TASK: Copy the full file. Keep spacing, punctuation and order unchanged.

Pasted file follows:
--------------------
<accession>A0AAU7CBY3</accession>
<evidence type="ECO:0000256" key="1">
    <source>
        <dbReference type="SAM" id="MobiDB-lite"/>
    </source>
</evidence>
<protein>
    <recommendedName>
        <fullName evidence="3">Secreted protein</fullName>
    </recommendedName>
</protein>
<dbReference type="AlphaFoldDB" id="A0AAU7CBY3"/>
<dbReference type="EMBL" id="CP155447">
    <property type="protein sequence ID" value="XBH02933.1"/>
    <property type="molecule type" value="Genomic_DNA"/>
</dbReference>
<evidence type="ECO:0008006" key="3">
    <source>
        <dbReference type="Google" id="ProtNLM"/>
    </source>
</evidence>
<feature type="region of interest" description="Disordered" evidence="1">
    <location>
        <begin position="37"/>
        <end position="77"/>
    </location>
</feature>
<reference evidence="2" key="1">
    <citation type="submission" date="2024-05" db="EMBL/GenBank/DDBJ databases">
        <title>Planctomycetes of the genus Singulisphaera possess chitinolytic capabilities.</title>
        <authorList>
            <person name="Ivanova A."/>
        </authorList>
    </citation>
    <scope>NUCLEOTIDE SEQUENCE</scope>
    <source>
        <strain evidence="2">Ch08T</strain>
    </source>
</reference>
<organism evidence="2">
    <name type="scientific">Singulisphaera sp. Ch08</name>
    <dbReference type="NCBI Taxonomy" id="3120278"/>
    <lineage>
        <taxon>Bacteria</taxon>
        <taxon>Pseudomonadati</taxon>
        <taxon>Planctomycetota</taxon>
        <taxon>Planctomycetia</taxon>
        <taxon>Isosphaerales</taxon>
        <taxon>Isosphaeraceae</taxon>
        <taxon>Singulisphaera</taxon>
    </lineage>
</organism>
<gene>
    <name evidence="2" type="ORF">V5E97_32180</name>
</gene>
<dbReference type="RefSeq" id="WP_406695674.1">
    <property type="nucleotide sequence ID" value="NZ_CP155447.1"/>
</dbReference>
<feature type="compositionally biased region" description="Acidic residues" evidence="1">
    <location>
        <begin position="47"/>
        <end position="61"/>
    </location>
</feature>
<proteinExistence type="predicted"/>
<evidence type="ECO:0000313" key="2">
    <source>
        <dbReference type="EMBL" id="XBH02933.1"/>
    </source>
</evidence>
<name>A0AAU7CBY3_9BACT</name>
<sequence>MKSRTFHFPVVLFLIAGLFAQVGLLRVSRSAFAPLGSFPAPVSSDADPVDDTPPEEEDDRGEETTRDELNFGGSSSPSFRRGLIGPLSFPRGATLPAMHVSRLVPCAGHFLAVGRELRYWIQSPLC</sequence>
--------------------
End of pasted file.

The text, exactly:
<accession>A0AAU7CBY3</accession>
<evidence type="ECO:0000256" key="1">
    <source>
        <dbReference type="SAM" id="MobiDB-lite"/>
    </source>
</evidence>
<protein>
    <recommendedName>
        <fullName evidence="3">Secreted protein</fullName>
    </recommendedName>
</protein>
<dbReference type="AlphaFoldDB" id="A0AAU7CBY3"/>
<dbReference type="EMBL" id="CP155447">
    <property type="protein sequence ID" value="XBH02933.1"/>
    <property type="molecule type" value="Genomic_DNA"/>
</dbReference>
<evidence type="ECO:0008006" key="3">
    <source>
        <dbReference type="Google" id="ProtNLM"/>
    </source>
</evidence>
<feature type="region of interest" description="Disordered" evidence="1">
    <location>
        <begin position="37"/>
        <end position="77"/>
    </location>
</feature>
<reference evidence="2" key="1">
    <citation type="submission" date="2024-05" db="EMBL/GenBank/DDBJ databases">
        <title>Planctomycetes of the genus Singulisphaera possess chitinolytic capabilities.</title>
        <authorList>
            <person name="Ivanova A."/>
        </authorList>
    </citation>
    <scope>NUCLEOTIDE SEQUENCE</scope>
    <source>
        <strain evidence="2">Ch08T</strain>
    </source>
</reference>
<organism evidence="2">
    <name type="scientific">Singulisphaera sp. Ch08</name>
    <dbReference type="NCBI Taxonomy" id="3120278"/>
    <lineage>
        <taxon>Bacteria</taxon>
        <taxon>Pseudomonadati</taxon>
        <taxon>Planctomycetota</taxon>
        <taxon>Planctomycetia</taxon>
        <taxon>Isosphaerales</taxon>
        <taxon>Isosphaeraceae</taxon>
        <taxon>Singulisphaera</taxon>
    </lineage>
</organism>
<gene>
    <name evidence="2" type="ORF">V5E97_32180</name>
</gene>
<dbReference type="RefSeq" id="WP_406695674.1">
    <property type="nucleotide sequence ID" value="NZ_CP155447.1"/>
</dbReference>
<feature type="compositionally biased region" description="Acidic residues" evidence="1">
    <location>
        <begin position="47"/>
        <end position="61"/>
    </location>
</feature>
<proteinExistence type="predicted"/>
<evidence type="ECO:0000313" key="2">
    <source>
        <dbReference type="EMBL" id="XBH02933.1"/>
    </source>
</evidence>
<name>A0AAU7CBY3_9BACT</name>
<sequence>MKSRTFHFPVVLFLIAGLFAQVGLLRVSRSAFAPLGSFPAPVSSDADPVDDTPPEEEDDRGEETTRDELNFGGSSSPSFRRGLIGPLSFPRGATLPAMHVSRLVPCAGHFLAVGRELRYWIQSPLC</sequence>